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I know that a physically meaningful $\Psi$ needs to be continuous. However, recently I came across a problem in which they were considering a wavefunction for the infinite square well potential and the initial condition was:

$$\Psi(x,0)=\begin{cases}\sqrt{\frac2a} & 0\leq x\leq a/2 \\ 0 & \text{otherwise}\end{cases}$$

Isn't this discontinuous?

So can we even have such initial conditions? Also, for this case it makes you ask, why is the wavefunction not equal to zero at $x=0$? Is this even possible for the infinite square well?

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This wavefunction is an idealization of a wave function that has very very steep, but not discontinuous, behavior at $0$ and $a/2$. You are right, the wavefunction as written is not a proper wave function. That's a good observation.

Often in physics the math is much easier if a real situation is modeled by one that is close to it, but mathematically more tractable. That's the case here. If you had to deal with steep but non-infinite slopes at the boundaries, any integrals that you might have to do would be more difficult. But we expect that the result obtained from a model calculation like this will be very close to the actual physical state of interest.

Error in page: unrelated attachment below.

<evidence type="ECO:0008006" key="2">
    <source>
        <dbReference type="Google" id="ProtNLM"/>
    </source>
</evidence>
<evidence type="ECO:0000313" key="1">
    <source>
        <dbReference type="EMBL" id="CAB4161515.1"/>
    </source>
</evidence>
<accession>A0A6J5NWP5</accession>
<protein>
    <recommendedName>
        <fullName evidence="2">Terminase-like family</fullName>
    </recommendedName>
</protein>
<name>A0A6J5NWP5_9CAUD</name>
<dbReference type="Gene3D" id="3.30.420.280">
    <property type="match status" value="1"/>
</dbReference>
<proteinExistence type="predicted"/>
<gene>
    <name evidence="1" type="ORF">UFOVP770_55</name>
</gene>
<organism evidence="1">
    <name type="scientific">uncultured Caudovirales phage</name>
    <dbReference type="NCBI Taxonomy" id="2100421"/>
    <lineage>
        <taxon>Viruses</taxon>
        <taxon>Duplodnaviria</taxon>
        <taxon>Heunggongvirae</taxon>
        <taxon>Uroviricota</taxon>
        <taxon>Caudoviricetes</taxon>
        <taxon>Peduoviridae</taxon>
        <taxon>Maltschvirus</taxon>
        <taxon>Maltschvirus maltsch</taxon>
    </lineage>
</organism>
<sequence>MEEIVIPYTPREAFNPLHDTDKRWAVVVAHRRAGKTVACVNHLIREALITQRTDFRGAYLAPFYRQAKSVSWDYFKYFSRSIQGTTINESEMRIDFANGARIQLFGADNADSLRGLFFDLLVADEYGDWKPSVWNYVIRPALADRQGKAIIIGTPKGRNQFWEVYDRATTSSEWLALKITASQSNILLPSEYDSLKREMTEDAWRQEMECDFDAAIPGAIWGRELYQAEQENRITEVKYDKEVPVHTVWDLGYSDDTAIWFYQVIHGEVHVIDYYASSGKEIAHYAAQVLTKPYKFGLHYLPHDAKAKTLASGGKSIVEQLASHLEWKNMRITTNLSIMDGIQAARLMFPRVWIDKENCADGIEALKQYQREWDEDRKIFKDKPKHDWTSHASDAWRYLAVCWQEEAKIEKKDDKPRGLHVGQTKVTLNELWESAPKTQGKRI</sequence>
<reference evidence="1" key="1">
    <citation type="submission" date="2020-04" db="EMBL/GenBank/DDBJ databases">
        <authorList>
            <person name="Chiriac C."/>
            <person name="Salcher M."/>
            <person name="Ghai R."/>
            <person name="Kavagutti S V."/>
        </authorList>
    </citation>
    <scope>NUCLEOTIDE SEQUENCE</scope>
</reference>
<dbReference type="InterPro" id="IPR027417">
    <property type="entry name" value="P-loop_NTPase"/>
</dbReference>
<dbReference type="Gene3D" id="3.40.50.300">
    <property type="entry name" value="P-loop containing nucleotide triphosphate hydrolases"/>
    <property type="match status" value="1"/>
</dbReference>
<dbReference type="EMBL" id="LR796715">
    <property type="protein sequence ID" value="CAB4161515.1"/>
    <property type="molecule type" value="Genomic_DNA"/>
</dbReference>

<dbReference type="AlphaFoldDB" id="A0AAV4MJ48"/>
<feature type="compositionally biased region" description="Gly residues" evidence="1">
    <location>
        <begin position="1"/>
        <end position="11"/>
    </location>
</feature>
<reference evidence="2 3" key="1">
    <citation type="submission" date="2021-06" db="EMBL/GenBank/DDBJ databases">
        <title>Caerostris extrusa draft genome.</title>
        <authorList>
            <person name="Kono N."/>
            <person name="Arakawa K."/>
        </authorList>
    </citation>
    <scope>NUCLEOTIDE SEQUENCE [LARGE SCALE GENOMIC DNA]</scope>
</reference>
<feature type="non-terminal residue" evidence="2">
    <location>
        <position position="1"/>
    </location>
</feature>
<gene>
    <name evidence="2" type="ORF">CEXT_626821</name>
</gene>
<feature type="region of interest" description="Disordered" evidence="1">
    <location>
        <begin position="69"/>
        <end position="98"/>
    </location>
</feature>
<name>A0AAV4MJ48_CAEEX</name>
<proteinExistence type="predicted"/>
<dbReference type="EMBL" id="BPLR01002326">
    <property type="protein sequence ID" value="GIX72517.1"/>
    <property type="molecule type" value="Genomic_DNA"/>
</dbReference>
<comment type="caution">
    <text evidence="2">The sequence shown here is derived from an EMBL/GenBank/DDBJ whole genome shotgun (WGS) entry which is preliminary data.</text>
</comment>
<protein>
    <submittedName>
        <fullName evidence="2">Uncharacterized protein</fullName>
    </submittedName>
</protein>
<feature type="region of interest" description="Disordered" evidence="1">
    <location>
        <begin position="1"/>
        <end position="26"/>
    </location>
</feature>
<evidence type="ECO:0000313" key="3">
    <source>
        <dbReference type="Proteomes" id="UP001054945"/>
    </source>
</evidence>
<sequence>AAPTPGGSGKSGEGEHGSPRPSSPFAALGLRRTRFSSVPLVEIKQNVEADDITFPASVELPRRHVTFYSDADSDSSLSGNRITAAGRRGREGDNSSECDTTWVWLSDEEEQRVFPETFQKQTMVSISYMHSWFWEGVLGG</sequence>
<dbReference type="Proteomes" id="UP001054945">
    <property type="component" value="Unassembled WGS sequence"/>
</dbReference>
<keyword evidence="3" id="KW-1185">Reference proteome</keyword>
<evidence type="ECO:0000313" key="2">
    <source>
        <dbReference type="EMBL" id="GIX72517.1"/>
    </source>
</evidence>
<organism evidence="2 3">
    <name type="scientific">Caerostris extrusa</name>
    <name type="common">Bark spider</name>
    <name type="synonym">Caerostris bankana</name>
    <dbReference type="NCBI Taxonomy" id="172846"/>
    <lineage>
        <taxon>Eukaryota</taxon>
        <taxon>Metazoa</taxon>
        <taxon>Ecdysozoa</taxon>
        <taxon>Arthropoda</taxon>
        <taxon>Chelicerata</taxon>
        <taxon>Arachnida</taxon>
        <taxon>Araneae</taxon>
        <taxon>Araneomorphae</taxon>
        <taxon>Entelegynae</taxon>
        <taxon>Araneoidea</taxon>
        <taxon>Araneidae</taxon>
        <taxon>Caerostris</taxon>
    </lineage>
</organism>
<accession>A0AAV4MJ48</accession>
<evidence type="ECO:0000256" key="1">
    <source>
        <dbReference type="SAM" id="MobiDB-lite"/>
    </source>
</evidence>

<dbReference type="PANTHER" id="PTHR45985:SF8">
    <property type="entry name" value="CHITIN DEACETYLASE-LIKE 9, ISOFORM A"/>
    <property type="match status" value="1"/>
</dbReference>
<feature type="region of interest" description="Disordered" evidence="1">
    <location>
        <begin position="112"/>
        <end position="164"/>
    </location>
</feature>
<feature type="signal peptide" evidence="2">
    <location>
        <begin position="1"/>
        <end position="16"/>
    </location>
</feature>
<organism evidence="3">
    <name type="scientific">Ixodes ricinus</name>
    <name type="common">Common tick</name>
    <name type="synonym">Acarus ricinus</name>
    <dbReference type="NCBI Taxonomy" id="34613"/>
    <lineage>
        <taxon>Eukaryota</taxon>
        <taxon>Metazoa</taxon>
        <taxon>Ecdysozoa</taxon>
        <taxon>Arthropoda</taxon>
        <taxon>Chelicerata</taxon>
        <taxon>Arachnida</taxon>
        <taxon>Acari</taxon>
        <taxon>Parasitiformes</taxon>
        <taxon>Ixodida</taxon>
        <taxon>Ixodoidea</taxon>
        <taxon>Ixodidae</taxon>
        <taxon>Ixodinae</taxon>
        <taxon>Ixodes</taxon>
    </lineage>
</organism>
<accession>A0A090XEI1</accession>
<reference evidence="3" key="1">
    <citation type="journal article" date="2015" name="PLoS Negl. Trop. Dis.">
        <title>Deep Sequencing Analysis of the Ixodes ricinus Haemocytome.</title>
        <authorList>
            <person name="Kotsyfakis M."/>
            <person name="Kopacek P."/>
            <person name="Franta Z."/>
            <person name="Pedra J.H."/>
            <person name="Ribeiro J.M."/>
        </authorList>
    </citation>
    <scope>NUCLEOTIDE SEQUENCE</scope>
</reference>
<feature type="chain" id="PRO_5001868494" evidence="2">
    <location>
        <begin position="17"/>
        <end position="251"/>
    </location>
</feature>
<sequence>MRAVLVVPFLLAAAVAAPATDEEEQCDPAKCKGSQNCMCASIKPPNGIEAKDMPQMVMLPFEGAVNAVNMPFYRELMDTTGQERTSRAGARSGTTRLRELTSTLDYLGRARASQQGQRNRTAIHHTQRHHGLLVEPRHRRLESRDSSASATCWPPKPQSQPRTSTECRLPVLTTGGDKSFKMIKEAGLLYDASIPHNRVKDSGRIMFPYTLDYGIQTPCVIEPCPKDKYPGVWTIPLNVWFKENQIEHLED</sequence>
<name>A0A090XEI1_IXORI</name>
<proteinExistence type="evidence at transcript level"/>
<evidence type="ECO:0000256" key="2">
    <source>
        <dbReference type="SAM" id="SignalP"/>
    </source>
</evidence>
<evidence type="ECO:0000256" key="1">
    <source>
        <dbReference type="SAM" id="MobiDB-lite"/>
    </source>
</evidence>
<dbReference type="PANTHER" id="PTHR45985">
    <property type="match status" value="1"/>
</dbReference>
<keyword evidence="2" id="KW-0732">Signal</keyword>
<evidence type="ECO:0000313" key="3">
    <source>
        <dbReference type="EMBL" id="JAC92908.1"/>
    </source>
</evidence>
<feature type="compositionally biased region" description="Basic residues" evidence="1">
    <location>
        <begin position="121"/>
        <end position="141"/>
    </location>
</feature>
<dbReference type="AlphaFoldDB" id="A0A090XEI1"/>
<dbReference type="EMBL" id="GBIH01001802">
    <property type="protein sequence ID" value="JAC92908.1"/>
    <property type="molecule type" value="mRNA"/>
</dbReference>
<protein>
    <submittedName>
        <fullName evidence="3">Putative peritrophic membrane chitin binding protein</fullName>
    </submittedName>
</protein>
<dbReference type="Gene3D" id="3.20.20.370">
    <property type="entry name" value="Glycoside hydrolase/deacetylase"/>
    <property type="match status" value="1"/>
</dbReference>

Another reason for introducing wavefunctions like this is that in introductory courses it allows the focus to remain on the important points, not to be obscured by complicated math.

Another less obvious non-physical aspect of this wavefunction is the perfectly flat top. To achieve that, the wavefunction would have to have contributions from states of infinite energy.

To answer your final question: no. This wavefunction is not physically possible for the infinite square well. But then, the infinite square well is itself not physically possible ...

I strongly encourage you to continue questioning what you read!

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    $\begingroup$ Hey, thanks a lot! This was exactly the kind of answer I was hoping for. I had suspected this was an idealization and I needed someone to confirm it. I am very grateful for your time in helping me and I appreciate your advice on questioning things :D I wish you a good day, and thanks again :) $\endgroup$ – SilverSlash Jul 25 '14 at 18:18

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